By Luke Kelly
06 December 2018
September 2018 marks 10 years since the Global Financial Crisis (GFC), an event that had a major impact on everyday Australians and how they now view the financial services industry.
- Millennials looking to save for their first home;
- Young couples about to start a family and looking for strategies to reduce debt and protect their wealth; and
- Baby boomers preparing for retirement and seeking options on how to best structure their assets.
Simply, all Australians need good quality advice, no matter what stage of their life. But if this is the case, then why is it that only 14% of all Australians currently seek financial advice? A recent study by Adviserratings has highlighted that 86% of Australians do not have a relationship with a financial adviser. These figures are astonishing and illustrate a clear disconnect between everyday Australians and the financial advice industry.
One reason for such a large portion of Australians not seeking financial advice may simply be that they do not think they need advice – which really means that they don’t understand what a financial adviser does or how they can help them. Another reason may be that they just don’t trust financial advisers – and given recent history, who can blame them? The Royal Commission into the banking and financial services industry has portrayed an industry based on greed and dishonesty, and it is little surprise that many Australians no longer trust financial advisers. But I think the feeling of distrust and disconnect started well before the Royal Commission.
September 2018 marks 10 years since the Global Financial Crisis (GFC), an event that had a major impact on everyday Australians and how they now view the financial services industry. The collapse of Australian financial institutions like Storm Financial exposed how the greed of a few destroyed the lives of many. Financial advisers putting their interests in front of their clients has been a hot topic of discussion since the GFC. The financial advice industry was initially built on product sales and if someone wanted to buy an investment product or take out some insurance cover – you had to speak to a financial adviser who would then recommend a product. The advisers were paid by the investment products and not by the client, creating an environment where it was profitable to sell as many products as possible.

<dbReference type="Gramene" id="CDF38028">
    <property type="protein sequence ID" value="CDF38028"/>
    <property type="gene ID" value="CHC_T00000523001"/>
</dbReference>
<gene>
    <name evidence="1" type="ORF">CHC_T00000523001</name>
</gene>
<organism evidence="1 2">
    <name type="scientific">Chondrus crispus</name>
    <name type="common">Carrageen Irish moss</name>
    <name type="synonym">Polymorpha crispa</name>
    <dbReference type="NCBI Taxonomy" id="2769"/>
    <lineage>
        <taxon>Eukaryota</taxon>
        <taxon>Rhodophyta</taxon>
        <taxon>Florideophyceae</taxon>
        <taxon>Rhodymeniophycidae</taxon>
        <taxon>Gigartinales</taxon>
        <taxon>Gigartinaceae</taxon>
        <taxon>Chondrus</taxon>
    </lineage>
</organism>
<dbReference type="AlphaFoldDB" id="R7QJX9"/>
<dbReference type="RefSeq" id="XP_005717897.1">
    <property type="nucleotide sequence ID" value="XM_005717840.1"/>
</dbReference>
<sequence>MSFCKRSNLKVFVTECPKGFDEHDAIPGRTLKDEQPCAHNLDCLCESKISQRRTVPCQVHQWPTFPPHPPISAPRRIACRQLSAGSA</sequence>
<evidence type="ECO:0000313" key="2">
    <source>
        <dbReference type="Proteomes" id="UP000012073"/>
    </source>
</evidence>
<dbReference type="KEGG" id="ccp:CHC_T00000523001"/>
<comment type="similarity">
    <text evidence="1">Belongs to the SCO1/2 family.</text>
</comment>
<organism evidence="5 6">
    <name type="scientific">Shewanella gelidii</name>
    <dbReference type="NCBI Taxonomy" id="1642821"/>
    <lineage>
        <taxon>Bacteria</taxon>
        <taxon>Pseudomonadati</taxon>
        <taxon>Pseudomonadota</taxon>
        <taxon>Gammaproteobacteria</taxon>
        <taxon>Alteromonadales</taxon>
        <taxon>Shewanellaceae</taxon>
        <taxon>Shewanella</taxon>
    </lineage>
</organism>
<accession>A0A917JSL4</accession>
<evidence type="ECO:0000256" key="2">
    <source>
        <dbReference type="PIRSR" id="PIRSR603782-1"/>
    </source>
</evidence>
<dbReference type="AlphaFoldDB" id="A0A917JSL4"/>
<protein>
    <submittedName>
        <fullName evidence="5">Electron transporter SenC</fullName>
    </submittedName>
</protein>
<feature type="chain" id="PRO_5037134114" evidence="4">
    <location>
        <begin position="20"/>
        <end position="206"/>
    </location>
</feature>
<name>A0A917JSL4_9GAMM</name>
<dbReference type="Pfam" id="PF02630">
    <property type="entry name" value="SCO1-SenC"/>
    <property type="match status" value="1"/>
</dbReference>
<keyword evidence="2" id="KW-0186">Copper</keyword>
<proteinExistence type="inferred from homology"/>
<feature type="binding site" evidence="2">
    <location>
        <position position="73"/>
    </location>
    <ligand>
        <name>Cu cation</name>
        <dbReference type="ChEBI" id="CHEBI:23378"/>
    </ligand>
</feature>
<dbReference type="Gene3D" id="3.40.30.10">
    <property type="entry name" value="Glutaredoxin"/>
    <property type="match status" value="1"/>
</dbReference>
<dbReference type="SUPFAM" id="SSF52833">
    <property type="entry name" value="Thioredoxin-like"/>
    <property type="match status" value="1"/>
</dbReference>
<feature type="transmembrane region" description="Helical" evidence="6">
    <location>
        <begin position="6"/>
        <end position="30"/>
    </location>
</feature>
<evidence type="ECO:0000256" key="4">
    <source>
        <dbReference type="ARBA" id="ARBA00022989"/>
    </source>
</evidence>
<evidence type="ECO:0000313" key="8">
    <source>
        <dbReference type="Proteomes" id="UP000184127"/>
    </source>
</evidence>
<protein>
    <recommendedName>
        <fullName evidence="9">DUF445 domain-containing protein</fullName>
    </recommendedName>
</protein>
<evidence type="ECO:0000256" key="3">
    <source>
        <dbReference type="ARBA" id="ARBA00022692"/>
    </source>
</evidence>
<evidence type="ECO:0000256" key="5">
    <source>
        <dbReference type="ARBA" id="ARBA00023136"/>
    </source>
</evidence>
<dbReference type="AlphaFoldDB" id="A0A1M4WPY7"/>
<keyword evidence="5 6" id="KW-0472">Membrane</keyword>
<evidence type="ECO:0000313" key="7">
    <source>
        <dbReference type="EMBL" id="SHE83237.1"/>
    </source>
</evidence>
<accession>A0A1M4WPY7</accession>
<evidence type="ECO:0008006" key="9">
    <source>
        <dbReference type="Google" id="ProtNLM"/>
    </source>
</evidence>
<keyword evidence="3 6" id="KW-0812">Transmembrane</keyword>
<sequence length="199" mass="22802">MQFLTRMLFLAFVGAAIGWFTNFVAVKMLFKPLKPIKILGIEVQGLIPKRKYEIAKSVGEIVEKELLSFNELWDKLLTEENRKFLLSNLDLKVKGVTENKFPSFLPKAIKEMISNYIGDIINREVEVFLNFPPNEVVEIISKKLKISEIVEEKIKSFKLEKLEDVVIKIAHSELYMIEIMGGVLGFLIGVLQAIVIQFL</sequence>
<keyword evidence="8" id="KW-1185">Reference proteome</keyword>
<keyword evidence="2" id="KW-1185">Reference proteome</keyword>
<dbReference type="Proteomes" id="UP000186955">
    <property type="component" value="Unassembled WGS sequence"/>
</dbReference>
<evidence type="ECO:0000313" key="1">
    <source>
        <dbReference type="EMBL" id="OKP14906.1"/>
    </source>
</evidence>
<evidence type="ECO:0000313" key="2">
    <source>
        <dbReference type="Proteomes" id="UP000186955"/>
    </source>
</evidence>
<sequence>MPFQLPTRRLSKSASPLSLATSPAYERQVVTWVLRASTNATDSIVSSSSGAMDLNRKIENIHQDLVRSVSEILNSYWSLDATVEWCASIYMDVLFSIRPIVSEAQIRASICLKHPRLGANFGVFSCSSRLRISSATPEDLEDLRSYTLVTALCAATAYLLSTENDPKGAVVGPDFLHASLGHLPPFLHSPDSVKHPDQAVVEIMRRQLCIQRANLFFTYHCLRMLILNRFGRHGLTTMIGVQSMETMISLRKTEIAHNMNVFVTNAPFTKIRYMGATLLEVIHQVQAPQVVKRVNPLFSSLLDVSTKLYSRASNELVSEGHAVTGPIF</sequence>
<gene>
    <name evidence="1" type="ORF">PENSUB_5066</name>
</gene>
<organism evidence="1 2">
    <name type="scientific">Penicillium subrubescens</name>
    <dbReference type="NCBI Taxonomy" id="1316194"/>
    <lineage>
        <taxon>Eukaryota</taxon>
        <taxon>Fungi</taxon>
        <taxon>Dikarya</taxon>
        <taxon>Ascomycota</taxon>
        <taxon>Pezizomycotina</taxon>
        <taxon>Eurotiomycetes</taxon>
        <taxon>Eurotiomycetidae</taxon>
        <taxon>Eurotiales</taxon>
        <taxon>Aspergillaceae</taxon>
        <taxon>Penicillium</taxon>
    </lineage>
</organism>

The industry has come a long way over the past 10 years and laws have been put in place to remove the incentive of unethical behaviour. There are no longer commissions paid from investment products and financial advisers are remunerated based on a client’s strategy and complexity, not for selling products. The reality is that the majority of financial advisers were already acting in their clients’ best interests and are passionate about helping them achieve their goals. It was this small number of rogue advisers (that have now left the industry) who have put doubt in the minds of the very people who need advice and will benefit from the value that an adviser can provide.
A good financial adviser has many roles for their clients. They have the privilege of knowing their clients on a very personal level and help them work out what they truly want, then map out how to get there. They educate them on complex areas and provide guidance and flexible strategies that their clients can clearly understand. Most importantly, they will be transparent about the fees they charge. A good financial adviser will demonstrate that the future is for those who plan for it.